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Monday, May 17, 2010

Beyond the T

When I got up this morning, I was quickly alerted to the fact that today was International Day Against Homophobia And Transphobia. I was a little ashamed I didn't already know this! What kind of political activist am I, anyway?

It was only after surviving this brief bout of transpolitical guilt that I realized where this information was coming from. Not from any of the myriad trans themed blogs out there; not from Pam's House Blend, or the IFGE, or any of the personal blogs I follow. Not even Bilerico or other sites more generally dedicated to LGBTQA issues.

In fact, the first three sites in my Google reader to mention IDAHO (as it's known, I guess) were Shakesville, Feministe, and Feministing. I think Shakesville offered up my favorite quote:

Support for sex, gender, and sexual orientation equality is and has always been central to my feminism. It's not just because lesbians, bisexual women, and trans women are my sisters, but because the rights of gay men, bisexual men, trans men, and cis, trans, and intersex androgynes to live a life on their own terms, too, to define themselves and express their sexualities and do with their bodies whatever they want, is inextricable from my ideal of a fluid sex, gender, and sexuality spectrum along which all people might exist free from harassment, marginalization, and violence.

It's because ladies wearing trousers in my country was once a scandal, and still is in other places in the world. (Not to knock ladies who don't want to wear trousers, but damn it if every lady shouldn't have the right.) How one dresses one's body, or wears one's hair, or decorates one's skin, is intimately related to issues of equality, to freedoms denied, to lives lost, because of deeply entrenched prejudices about nonconformity.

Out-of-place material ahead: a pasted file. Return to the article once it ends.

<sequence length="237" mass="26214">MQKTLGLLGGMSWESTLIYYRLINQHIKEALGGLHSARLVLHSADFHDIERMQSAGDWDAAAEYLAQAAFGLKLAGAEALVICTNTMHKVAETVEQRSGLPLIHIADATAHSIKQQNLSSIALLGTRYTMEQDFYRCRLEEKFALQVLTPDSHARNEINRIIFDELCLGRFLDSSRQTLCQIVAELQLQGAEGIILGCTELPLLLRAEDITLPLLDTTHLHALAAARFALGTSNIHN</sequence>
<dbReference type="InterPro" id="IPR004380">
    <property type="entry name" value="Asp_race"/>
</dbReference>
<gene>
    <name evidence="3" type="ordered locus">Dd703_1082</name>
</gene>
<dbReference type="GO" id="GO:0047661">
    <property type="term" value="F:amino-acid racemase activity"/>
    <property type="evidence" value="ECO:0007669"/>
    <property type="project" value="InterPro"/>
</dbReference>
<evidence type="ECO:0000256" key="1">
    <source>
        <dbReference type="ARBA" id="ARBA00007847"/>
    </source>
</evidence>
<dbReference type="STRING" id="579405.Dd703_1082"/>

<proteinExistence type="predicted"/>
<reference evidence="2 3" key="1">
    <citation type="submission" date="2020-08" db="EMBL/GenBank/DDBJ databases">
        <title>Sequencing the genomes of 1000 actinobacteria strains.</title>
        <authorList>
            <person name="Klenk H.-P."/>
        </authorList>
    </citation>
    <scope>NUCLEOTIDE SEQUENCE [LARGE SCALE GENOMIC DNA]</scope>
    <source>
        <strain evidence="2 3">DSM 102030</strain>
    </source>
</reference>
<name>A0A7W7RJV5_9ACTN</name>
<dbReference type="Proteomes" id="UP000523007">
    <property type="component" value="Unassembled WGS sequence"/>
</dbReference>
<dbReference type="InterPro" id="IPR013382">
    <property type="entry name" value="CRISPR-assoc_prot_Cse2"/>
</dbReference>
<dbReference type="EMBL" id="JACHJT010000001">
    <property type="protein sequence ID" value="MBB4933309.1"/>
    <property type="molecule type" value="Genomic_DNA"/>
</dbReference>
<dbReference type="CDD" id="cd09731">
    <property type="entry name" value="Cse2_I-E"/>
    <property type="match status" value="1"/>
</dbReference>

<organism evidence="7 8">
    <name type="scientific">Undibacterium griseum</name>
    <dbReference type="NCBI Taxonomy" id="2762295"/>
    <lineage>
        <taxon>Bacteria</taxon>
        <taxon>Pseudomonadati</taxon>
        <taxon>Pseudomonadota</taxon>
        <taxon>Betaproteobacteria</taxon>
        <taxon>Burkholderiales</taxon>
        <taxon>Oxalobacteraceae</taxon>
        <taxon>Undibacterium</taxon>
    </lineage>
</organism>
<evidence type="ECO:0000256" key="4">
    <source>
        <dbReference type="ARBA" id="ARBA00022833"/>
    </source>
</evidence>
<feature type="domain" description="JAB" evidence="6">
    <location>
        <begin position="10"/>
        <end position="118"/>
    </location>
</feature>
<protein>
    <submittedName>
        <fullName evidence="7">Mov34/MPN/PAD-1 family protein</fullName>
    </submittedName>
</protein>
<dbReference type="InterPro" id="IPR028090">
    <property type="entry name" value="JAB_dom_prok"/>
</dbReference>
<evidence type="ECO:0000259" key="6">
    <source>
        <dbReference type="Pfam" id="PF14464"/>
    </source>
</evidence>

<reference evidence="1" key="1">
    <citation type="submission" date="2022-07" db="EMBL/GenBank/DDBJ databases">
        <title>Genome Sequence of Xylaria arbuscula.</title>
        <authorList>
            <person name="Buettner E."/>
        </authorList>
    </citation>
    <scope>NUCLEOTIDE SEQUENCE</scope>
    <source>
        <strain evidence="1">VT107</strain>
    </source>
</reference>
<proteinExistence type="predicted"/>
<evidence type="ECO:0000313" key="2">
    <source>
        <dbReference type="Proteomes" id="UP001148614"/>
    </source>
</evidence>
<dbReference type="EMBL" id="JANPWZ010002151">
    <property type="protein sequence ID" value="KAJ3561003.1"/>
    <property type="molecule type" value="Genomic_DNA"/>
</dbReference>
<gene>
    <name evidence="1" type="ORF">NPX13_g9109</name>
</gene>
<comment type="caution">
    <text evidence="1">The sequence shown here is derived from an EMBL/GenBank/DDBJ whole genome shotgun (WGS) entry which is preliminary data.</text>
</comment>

Amen. (and did you see how she used "cis"? See, not everyone who isn't trans hates it.)

Of course, the reason I started following these blogs, and others like them, was because somewhere along the way I discovered something. I discovered we are not as alone out there as we sometimes think. A lot of cis women have come to realize that our struggle is their struggle, and theirs ours. It is not us and them. It's we.

That the three blogs mentioned above are decidedly feminist is almost ironic, since once upon a time, trans women were considered a threat to feminism (and no doubt still are by some old-schoolers...Michigan Womyn's Festival, anyone?). But new feminism looks different than old feminism; it embraces lipstick and heels as much as bra burning and slacks. Like Julie Serrano claims in Whipping Girl, new feminism says you don't have to give up femininity to be seen as strong and good and valuable, but nor do you have to embrace it. You are strong and good and valuable regardless of what chromosomes you were born with, or what color of skin you have, or what your sexual orientation is. Or whether you are large or small, sighted or unsighted, abled or disabled. You are amazing however you are, and how you are is up to you.

So we always talk about our fellow trans bloggers here, but on this Day Against Homophobia and Transphobia, I'd like to celebrate a few of the non trans bloggers who are nonetheless blogging about trans issues...and a whole lot of other issues that we too should be concerned about.

Robot Heart Politics
Kat O'Leary
Cara O'Brien

(These are all on Tumblr, and if you're not used to it, it can be a bit bewildering at's a Frankenstein's Monster of blogging mixed with social networking. Still, some of the smartest people I know are over there talking about privilege and politics with each other).

More as I think of them!


  1. Amen, sister!

    The first posting on IDAHO I saw this morning was the one on Feministing, and I posted a link on Facebook. I know Feministing is trans-friendly, but I didn't expect that to the first one I saw! But it was good.

    I still I'll stick with my simple, non-monstrous Blogger blog. :)

  2. Can't say as I blame you. Tumblr can be a bit of a circus...which is fun if like that sort of thing.


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